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Missionary
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Missionary

A missionary is a propagator of religion, often an evangelist or other representative of a religious community who works among those outside of that community. The English word "missionary" is derived from Latin, the equivalent of the Greek-derived word, "apostle".

Table of contents
1 Jewish missions
2 Christian missions
3 LDS missionaries
4 See also
5 External links

Jewish missions

In modern times, Jewish teachers repudiate proselytization. One basic argument is that all people have the law of God in their heart to a limited degree, and that to teach them more would be to make them responsible for more. That is, they would start as virtuous gentiles, protected by their ignorance, but after contact with a jewish mission they would be in danger from judgement by the Heavenly Court.

Christian missions

Since the Lausanne Congress of 1974, a widely-accepted definition of a christian mission has been "to form a viable indigenous church-planting movement." This definition is motivated by theological analyses of the acts required to enhance God's reputation (usually translated as "glory" or "honor"). The definition is claimed to summarize the acts of Jesus' ministry, which is taken as a model for all minstries. The motivation is said to be God's will, plainly stated throughout the Bible, including the Old Testament (see Mission (Christian)).

Christian missions: History According to the documents of the Lausanne Committee for World Evangelization, the Biblical authority for missions begins quite early in Genesis, 12:1-3, in which Abraham is blessed so that through him and his descendants, all the "peoples" of the world would be blessed. Others point to God's wish, often expressed in the Bible, that all peoples of the earth would worship Him. Therefore, Christian missions go where worship is not, in order to bring worship to God. (see Mission (Christian)).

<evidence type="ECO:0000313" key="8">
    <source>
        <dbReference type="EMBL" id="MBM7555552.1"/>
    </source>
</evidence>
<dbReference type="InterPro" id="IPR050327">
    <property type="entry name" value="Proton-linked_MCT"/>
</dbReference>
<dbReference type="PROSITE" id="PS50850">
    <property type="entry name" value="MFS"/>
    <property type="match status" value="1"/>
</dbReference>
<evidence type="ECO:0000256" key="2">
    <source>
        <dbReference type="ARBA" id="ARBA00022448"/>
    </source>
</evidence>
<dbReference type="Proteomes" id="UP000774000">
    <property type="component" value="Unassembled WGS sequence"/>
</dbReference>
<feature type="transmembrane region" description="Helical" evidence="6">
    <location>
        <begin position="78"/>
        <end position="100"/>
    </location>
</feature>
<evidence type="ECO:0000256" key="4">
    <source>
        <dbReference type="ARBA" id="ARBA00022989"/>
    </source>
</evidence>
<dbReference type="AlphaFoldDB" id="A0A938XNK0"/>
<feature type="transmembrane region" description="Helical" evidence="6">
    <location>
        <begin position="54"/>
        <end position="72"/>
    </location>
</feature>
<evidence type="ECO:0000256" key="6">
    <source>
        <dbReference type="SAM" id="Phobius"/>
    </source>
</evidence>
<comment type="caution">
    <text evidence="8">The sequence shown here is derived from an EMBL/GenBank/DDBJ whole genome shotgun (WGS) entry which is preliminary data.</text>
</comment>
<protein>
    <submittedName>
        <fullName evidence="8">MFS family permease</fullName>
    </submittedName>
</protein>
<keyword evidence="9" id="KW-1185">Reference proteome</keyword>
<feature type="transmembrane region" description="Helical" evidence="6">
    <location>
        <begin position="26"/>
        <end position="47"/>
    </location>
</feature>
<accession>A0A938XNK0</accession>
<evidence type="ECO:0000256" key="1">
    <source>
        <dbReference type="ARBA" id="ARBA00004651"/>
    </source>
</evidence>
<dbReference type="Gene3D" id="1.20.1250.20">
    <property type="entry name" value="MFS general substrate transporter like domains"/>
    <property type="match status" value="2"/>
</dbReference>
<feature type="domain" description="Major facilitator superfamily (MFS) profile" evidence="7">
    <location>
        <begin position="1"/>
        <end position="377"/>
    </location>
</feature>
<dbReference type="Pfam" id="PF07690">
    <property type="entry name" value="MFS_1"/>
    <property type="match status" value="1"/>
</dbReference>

LDS missionaries

The Church of Jesus Christ of Latter-day Saints is one of the most active modern practitioners of missionary work. The Church strongly encourages all worthy young men to devote two years to missionary work, most of which is spent proselytizing. Single young men are eligible to serve missions when at least 19 but no older than 26 years old. Prospective missionaries must also meet stringent worthiness requirements (Church leaders have recently increased the requirements).

Young women may also serve missions, but are not expected to do so. Young women must be at least 21 years old to serve missions, only serve for an 18 month period and must meet similar worthiness requirements as young men.

Missionaries receive a call from the Church through the mail, and are ordained elders and set apart to preach the gospel. Newly called missionaries attend a short training period at one of the Church's Missionary Training Centers (MTC). The largest MTC is located in Provo, Utah adjacent to Brigham Young University (BYU) (some housing for the MTC is, in fact, former BYU dorms). Missionaries serving English-speaking missions spend three weeks at the MTC and are trained in the use of proseletizing materials and taught expected conduct. Missionaries bound for foreign-language missions spend longer periods at the MTC—six weeks—in order to learn the language. During this period, they are encouraged not to speak in their native tongue, but rather immerse themselves in the new language. Other MTC campuses exist in other parts of the world for missionaries serving in their native countries outside the US.

MTCs and their teaching methods have been studied by various organizations because of the rapid ability of the missionaries to learn a foreign language in the setting. Occasionally, missionaries are fluent in the language they study at the end of the six-week period.

In the past, the Church expected all young men to serve missions regardless of marital status. Today, the church no longer expects young married adults to serve missions.

Older, retired couples are also encouraged to serve missions and may serve as long as they desire (typically from one to two years). Many older couples have been known to serve several consecutive missions.

Besides proselytizing missionaries, the Church also has a strong welfare missionary program. The missionaries who serve these types of missions serve in poor and third world countries and do not actively proselytize. Regular proselytizing missionaries may engage in welfare activities and community service from time to time.

See also

Disambiguation:

External links


The Missionary is a comedy movie written by and starring Michael Palin.